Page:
A new Arnage will appear this fall, but work has also begun on the next generation of Bentley‘s volume family, the Continentals. The redesign will see them lose weight, add a diesel, and share more components under the skin.
Design Styling is once again directed by Dirk van Braeckel. Change is evolutionary, but the coefficient of drag is reduced. Switching from a Volkswagen Phaeton to an Audi A8 front axle allows for a shorter front overhang and results in a longer wheelbase for the coupe; the track is wider as well. The larger footprint yields a roomier rear seat and trunk.
Body/Chassis A mix of aluminum spaceframe (at the front) and conventional steel (at the rear) helps shave some 400 pounds, dropping the curb weight of the coupe to about 4800 pounds. The air suspension and the brakes are borrowed from the A8.
Powertrain The big W-12 engine returns in upgraded form, now paired with an eight-speed automatic transmission. Expect 580 hp and 515 lb-ft of torque for the standard cars, 650 hp and 590 lb-ft for the Speed models. Later, a 4.2-liter turbo-diesel V-8 (375 hp, 590 lb-ft) could join the lineup, and a plug-in hybrid is also possible, pending the availability of high-performance lithium-ion batteries.
–Continental GT coupe, early 2011
–Continental Flying Spur sedan, mid-2012
-Continental GTC convertible, late 2013
-Speed models, 2015
Bentley’s 2009 prices:
Arnage R sedan$232,085
Arnage T sedan$254,085
Arnage RL sedan$275,085
Continental Flying Spur sedan$180,395
Continental Flying Spur Speed sedan $204,795
Continental GT coupe$185,495
Continental GT Speed coupe$209,895
Continental GTC convertible$203,795
Arnage Final Series
The last 150 Arnage sedans are badged Final Series. This 2010 model, arriving this summer, features the 500-hp V-8 and sport suspension from the Arnage T, plus special fender vents, badges, quilted leather upholstery, seatback tray tables, and a cocktail cabinet complete with a flask, two shot glasses, and a funnel – everything you need to toast the big Bentley’s ten-year run.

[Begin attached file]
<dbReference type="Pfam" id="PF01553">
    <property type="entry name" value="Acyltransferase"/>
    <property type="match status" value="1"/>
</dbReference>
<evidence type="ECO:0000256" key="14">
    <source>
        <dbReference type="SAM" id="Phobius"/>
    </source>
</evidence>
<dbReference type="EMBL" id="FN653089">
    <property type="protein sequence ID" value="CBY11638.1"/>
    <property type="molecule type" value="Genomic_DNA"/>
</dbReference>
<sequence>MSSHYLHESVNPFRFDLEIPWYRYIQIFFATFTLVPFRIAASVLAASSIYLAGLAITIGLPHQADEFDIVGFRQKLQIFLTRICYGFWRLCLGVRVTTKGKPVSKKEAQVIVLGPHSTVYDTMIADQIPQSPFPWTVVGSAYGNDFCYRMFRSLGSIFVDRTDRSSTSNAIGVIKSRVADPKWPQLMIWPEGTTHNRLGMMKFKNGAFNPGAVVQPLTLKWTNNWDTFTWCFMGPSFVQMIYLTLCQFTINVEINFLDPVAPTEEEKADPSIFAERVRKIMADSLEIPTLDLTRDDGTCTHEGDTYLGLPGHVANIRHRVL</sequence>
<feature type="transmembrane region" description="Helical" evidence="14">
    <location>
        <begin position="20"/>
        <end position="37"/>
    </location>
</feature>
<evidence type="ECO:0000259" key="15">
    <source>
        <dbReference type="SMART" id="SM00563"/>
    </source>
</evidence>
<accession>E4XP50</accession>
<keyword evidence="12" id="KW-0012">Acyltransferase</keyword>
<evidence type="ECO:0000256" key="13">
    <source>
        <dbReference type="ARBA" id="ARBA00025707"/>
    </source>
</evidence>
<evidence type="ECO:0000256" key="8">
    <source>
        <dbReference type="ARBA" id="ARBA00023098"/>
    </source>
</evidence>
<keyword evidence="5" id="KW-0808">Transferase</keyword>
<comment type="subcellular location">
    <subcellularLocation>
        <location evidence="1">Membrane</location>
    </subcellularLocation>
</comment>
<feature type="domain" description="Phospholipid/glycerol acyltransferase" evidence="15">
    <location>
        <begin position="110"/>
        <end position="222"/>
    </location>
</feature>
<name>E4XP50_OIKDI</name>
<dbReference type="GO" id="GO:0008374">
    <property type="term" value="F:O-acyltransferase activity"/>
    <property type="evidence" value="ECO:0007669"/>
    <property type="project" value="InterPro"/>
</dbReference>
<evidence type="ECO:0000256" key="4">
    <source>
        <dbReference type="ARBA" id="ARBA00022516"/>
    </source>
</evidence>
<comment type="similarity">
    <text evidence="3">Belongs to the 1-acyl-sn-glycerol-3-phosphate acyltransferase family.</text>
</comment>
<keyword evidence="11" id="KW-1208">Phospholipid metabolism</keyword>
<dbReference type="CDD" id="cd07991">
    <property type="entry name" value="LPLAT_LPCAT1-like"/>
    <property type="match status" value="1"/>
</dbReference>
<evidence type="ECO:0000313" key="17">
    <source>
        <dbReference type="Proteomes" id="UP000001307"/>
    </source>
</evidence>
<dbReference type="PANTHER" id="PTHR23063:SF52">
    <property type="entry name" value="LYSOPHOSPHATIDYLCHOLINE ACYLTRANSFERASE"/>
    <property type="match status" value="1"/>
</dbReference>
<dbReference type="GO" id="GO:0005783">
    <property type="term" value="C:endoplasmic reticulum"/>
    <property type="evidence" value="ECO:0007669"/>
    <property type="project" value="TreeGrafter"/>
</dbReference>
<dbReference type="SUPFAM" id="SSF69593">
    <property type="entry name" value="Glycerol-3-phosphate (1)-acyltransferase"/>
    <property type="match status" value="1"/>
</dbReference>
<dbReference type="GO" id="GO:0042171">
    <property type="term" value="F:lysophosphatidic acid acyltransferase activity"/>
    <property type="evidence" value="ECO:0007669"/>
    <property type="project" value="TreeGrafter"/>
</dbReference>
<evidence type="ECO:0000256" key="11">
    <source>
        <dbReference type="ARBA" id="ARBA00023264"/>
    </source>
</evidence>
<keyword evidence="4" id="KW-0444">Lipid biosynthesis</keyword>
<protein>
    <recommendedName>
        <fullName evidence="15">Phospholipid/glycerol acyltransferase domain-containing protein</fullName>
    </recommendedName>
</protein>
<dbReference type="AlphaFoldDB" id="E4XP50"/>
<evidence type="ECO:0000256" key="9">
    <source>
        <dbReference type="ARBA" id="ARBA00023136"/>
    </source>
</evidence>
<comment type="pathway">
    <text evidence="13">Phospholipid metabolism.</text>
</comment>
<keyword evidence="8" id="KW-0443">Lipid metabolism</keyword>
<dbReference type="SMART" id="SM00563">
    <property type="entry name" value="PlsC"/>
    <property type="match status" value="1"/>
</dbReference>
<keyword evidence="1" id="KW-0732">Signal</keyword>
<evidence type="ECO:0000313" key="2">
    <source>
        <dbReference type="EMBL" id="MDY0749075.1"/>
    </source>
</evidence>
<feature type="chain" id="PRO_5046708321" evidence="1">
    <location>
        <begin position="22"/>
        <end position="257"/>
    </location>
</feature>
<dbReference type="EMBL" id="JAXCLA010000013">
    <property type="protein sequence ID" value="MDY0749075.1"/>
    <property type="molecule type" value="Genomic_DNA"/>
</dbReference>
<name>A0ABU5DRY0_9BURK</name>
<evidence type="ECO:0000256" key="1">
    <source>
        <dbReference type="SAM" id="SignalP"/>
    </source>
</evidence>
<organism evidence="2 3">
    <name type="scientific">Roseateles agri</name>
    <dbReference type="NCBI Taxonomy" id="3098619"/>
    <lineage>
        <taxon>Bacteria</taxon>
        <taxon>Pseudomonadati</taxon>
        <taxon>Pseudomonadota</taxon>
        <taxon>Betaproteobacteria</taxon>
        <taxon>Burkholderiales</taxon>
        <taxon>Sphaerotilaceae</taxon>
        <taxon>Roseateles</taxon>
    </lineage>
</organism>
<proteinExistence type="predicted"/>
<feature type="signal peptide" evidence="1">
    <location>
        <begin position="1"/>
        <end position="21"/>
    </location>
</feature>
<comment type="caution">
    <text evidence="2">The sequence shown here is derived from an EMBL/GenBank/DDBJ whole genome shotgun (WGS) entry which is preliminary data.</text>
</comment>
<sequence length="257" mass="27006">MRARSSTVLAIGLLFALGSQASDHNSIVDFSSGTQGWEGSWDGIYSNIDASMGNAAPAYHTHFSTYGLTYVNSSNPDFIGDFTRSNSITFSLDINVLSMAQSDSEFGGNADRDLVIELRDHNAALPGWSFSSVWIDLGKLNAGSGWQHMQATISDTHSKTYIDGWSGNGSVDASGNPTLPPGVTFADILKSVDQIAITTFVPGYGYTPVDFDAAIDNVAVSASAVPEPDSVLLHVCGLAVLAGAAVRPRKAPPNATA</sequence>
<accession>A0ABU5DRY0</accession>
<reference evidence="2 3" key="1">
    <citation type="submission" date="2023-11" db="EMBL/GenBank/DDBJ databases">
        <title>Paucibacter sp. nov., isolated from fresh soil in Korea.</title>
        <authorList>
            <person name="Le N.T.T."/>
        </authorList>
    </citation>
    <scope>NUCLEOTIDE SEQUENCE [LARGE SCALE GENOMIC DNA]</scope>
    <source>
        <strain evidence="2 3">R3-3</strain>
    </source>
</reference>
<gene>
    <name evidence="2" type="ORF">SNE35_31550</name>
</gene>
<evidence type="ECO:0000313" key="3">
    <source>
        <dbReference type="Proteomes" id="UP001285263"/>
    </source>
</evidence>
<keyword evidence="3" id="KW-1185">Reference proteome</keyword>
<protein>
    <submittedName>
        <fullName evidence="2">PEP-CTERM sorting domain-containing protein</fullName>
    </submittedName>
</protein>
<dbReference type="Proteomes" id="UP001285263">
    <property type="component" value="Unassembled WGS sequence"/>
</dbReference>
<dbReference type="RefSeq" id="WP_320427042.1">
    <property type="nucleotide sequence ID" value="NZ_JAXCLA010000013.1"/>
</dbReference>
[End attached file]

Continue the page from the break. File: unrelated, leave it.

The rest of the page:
-Chairman and Chief Executive, Bentley Motors
Our most loyal customers want their Arnage to combine an utterly effortless drivetrain with an unparalleled level of comfort, style, and specification. Having said that, there is no doubt that the new Arnage will be more environmentally friendly.
I would rather derive, the next Continental coupe from a future than let the company go under. In that case, a twin-turbo V-6 might be an appropriate engine.
Such a scenario is possible. But we are not there yet, and I would rather never have to cross that bridge.
How he got here:
In 1976, Paefgen joined Ford Germany as a graduate trainee. After brief stints in engine development and quality control, he left for Audi in 1980. In 1987, he moved to Audi headquarters. Four years later, Paefgen was appointed senior product planner before being named temporary chief of the engineering department. In 1997, he became deputy chairman of Audi. Between 1998 and 2002, he ran the show at Germany’s fastest-growing premium brand. Later that year, he was due to climb up one more rung and oversee R&D for the entire Volkswagen Group. But the day before the announcement was due, VW Group chairman Ferdinand Piëch threw a wrench in the works by demoting Paefgen, nixing the proposed corporate position, and installing Martin Winterkorn as the new number-one guy in Ingolstadt. Why? Because Paefgen had repeatedly stepped on Piëch’s toes. He pushed through the A2 and the A6 Allroad against the chairman’s will, he was integral to the development of the , which duly threatened the , and he opposed the Q7, which helped pay for the . But instead of calling it quits, Paefgen accepted the offer to run Bentley and, later, also Bugatti. At Bentley’s HQ in Crewe, England, he’s just far enough removed from the ruthless Piëch.